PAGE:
Friday, 1 September 2017

Postcard From Sweden. Part Three...Heading South.

  Day six was to see us heading back south, and although a long drive it wasn’t without some very interesting stops along the way.  Early in the day we had good sightings of more Velvet and Common Scoter along with Black and Red Throated Diver.  I remember that these diver sightings had been particularly atmospheric.  We also visited Rogen Nature Reserve where Siberian Tits have been recorded, but not by us on this occasion although birds seen did include Yellow Wagtail.  Female Capercaillie was also seen again.

We were to have lunch at a mountainous reserve at Nipfjallet and happily we were able to drive to the top of the mountain.  There was talk of magic roads and trolls, but our minds were set on birds and the walk across the high tundra where to the south stood the conical shaped mountain, Stadjan.  This massive wilderness nature reserve straddles the Swedish/Norwegian border.  Higher ground still held snow although much of it had recently melted.  Having split up and walked the tundra a pair of nesting Dotterel were found along with Golden Plover.  Eventually a pair of Rock Ptarmigan were also found and these provided good photo opportunities.

Rock Ptarmigan

Well it had to rain sometime and day seven was the time it did, but there were still birds to be found and the rain wasn’t going to stop us.  Our first stop brought us a Corncrake calling from just below us, Sam was the only one to catch a glimpse of it in the tall grasses below the viewing platform, only feet away from us.  We saw our first Mute Swan of the trip and I remember Greenshank and Hen Harrier being seen again today.  We stopped off in Tallberg village for what I understand was a ‘traditional waffle’.  I thought this was a nice gesture until I found I had to pay for it!  Too sweet for my taste.  We watched Eagle Owls at a local mine, two juveniles and an adult bird.  Black Redstart was also seen here.  I believe this now large hole in the ground is Falun Copper Mine, opened one thousand years ago and closed in 1992.  Considering the size of the area, The Eagle Owls were in our sights quite quickly.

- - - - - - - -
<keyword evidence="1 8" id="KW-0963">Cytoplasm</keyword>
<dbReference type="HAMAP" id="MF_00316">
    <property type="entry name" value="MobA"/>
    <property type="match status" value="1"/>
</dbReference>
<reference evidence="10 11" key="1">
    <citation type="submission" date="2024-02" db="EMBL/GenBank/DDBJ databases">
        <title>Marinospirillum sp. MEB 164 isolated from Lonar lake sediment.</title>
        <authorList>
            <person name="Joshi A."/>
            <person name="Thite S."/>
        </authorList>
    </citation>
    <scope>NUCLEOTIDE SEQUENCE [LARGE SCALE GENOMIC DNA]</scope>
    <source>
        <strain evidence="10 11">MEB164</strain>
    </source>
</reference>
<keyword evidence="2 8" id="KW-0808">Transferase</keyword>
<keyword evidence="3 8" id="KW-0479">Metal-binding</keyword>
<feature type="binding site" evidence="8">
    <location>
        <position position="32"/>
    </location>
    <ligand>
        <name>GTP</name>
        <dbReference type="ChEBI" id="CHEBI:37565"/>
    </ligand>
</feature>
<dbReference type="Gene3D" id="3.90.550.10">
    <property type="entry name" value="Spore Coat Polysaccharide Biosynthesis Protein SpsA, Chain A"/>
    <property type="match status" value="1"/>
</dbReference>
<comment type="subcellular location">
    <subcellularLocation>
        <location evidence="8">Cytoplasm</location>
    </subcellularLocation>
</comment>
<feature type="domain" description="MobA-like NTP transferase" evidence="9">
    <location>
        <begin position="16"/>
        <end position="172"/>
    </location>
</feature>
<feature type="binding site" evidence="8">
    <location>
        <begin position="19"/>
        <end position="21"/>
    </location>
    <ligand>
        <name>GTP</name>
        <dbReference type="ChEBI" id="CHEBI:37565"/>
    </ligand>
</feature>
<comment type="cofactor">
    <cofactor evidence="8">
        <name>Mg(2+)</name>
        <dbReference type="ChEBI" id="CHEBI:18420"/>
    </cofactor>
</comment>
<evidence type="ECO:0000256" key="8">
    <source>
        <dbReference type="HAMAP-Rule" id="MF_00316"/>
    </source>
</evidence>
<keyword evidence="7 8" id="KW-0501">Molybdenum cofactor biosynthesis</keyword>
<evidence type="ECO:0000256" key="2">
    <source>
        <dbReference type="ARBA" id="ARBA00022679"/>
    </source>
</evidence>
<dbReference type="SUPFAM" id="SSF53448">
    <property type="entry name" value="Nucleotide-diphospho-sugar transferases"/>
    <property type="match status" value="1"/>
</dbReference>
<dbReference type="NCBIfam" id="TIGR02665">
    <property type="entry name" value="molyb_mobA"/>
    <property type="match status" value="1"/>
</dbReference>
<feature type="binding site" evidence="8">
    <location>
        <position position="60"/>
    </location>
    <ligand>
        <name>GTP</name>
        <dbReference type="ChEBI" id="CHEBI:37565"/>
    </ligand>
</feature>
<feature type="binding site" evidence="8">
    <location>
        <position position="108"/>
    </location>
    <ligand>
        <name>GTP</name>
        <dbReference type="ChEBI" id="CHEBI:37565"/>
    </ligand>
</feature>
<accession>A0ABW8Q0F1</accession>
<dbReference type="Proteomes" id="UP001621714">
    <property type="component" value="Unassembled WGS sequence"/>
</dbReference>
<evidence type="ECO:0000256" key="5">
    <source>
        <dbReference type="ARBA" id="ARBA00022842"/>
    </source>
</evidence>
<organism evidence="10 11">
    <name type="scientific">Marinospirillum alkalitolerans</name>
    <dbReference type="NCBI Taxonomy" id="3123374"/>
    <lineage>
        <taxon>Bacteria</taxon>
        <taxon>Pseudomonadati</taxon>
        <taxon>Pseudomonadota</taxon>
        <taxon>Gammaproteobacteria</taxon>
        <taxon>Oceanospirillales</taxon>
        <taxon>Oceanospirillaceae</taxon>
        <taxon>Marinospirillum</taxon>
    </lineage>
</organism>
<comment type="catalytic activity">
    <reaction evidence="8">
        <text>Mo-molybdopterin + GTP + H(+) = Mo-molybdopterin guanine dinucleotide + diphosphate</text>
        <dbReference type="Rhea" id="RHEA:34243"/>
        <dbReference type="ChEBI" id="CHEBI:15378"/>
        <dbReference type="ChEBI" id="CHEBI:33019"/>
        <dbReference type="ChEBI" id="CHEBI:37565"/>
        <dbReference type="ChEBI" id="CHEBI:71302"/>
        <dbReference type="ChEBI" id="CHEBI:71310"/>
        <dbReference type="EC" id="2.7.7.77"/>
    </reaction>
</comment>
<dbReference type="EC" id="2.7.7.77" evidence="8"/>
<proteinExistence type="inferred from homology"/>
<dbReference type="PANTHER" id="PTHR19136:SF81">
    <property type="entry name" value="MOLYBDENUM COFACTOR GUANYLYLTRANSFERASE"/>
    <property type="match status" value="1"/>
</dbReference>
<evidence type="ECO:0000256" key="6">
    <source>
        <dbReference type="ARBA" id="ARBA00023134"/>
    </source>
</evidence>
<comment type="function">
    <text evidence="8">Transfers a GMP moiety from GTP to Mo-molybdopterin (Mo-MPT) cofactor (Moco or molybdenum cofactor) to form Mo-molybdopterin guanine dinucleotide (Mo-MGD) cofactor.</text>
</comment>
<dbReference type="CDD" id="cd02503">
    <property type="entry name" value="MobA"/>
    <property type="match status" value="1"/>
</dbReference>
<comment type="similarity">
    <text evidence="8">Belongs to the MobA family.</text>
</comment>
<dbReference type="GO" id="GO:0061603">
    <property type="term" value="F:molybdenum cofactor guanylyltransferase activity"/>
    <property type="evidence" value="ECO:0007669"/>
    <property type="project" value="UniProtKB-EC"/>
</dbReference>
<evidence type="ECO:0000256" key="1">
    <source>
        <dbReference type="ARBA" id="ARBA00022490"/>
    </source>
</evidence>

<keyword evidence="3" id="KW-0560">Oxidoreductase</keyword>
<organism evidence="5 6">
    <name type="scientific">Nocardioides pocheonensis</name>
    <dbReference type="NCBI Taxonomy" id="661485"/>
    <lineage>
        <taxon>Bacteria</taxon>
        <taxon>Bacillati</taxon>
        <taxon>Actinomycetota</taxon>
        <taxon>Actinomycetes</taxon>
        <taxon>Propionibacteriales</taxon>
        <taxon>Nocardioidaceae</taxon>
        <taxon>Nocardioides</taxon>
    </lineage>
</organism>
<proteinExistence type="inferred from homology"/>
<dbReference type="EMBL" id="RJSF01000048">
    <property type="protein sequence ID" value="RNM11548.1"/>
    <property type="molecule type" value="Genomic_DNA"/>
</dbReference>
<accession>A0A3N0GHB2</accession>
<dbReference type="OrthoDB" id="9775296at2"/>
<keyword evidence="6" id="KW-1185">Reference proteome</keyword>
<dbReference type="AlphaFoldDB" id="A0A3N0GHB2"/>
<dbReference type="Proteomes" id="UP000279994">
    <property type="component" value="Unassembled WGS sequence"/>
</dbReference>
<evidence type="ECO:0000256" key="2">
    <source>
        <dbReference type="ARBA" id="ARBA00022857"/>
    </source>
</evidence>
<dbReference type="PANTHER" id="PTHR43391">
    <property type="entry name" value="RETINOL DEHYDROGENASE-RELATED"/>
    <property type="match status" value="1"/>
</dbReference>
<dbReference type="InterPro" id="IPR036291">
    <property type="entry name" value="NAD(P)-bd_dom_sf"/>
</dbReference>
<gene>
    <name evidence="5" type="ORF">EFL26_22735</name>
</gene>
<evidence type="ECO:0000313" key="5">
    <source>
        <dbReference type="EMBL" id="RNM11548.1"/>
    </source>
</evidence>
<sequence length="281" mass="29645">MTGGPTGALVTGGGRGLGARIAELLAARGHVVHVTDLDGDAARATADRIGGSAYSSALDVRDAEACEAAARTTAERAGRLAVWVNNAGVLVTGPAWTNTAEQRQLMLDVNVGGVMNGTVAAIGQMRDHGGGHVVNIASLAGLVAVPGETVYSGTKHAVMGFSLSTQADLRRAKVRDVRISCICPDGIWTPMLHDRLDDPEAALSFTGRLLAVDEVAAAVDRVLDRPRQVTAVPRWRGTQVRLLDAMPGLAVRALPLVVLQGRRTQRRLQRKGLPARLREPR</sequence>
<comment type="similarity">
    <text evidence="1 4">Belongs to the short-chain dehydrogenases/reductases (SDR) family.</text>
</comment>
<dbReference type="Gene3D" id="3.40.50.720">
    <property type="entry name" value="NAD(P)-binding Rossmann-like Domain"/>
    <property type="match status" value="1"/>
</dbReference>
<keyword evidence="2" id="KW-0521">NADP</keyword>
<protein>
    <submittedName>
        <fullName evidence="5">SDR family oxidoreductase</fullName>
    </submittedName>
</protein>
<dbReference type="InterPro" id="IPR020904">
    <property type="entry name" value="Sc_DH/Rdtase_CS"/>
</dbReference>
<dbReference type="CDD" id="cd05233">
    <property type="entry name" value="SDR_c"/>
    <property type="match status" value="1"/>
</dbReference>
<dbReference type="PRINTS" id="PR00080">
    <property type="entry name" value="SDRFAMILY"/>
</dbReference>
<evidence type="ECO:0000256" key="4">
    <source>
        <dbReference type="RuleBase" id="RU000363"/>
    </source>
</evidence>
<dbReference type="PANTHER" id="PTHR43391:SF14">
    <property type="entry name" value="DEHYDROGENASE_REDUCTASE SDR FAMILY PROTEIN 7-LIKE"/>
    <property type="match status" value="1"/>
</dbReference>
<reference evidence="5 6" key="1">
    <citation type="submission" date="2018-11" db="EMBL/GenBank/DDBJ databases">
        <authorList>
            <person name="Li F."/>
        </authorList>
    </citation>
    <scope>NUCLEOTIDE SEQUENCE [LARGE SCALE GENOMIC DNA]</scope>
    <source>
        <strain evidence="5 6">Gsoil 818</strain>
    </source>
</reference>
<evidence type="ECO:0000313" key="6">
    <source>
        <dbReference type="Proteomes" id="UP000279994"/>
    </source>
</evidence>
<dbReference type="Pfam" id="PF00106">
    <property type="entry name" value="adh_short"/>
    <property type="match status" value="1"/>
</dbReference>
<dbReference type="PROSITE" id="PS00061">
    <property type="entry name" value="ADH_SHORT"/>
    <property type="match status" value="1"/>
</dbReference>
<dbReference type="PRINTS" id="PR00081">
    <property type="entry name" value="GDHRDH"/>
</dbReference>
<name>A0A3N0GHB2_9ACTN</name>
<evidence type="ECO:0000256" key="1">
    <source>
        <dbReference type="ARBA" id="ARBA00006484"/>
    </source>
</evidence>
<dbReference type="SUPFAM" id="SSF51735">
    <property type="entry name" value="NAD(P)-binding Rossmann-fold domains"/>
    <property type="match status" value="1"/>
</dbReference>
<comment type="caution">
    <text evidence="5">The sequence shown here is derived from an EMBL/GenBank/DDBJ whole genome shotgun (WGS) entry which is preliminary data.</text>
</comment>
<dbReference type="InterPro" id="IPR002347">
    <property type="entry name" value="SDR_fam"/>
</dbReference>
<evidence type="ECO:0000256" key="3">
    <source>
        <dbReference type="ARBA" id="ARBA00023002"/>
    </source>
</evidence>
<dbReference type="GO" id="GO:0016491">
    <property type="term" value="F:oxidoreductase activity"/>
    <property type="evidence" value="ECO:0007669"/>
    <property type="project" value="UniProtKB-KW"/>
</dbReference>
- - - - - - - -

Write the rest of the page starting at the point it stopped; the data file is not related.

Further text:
By lunch-time the rain began to ease and we were on the lookout for Ortolan Bunting on the edge of an airfield.  It wasn’t long before we heard the singing of the Ortolan Bunting and we were able to get close-up sightings of this species as it sang in the tree over our heads.  Not a species easily found these days so it was good to get it on the trip list.  It was a productive stop as we also had three Red Back Shrike and Whinchat close by us and Hobby and Merlin too.

Sam with Mount Stadjan in background.

Watching Dotterel

By evening the rain had stopped altogether and after dinner we met up with local guide Zombor, who I seem to remember was Hungarian by birth.  It proved to be a productive and fun evening.  First of all we had a pair of Montagu’s Harrier.  The male bird showing briefly and the female giving a much longer sighting as it perched on a post in the field.  Seemingly this species is doing quite well in Sweden.  A more distant White-tailed Eagle was seen on top of the distant treeline.   Roe Deer were seen and brought a very good joke from Zombor which I’m afraid I feel unable to repeat on my family friendly blog.  Another mammal was added to the trip list in the form of Hedgehog.  This Hedgehog was on someone’s land and outside of their house but that didn’t stop one of our intrepid group seeking a close-up photograph, nor another member of the group joining in, who on returning to the vehicle seemed put out by the fact that the lady of the house had come out and seemed unimpressed by it all.  I can only assume that our fellow travellers are quite happy for folk to enter their gardens back home without permission and take photographs!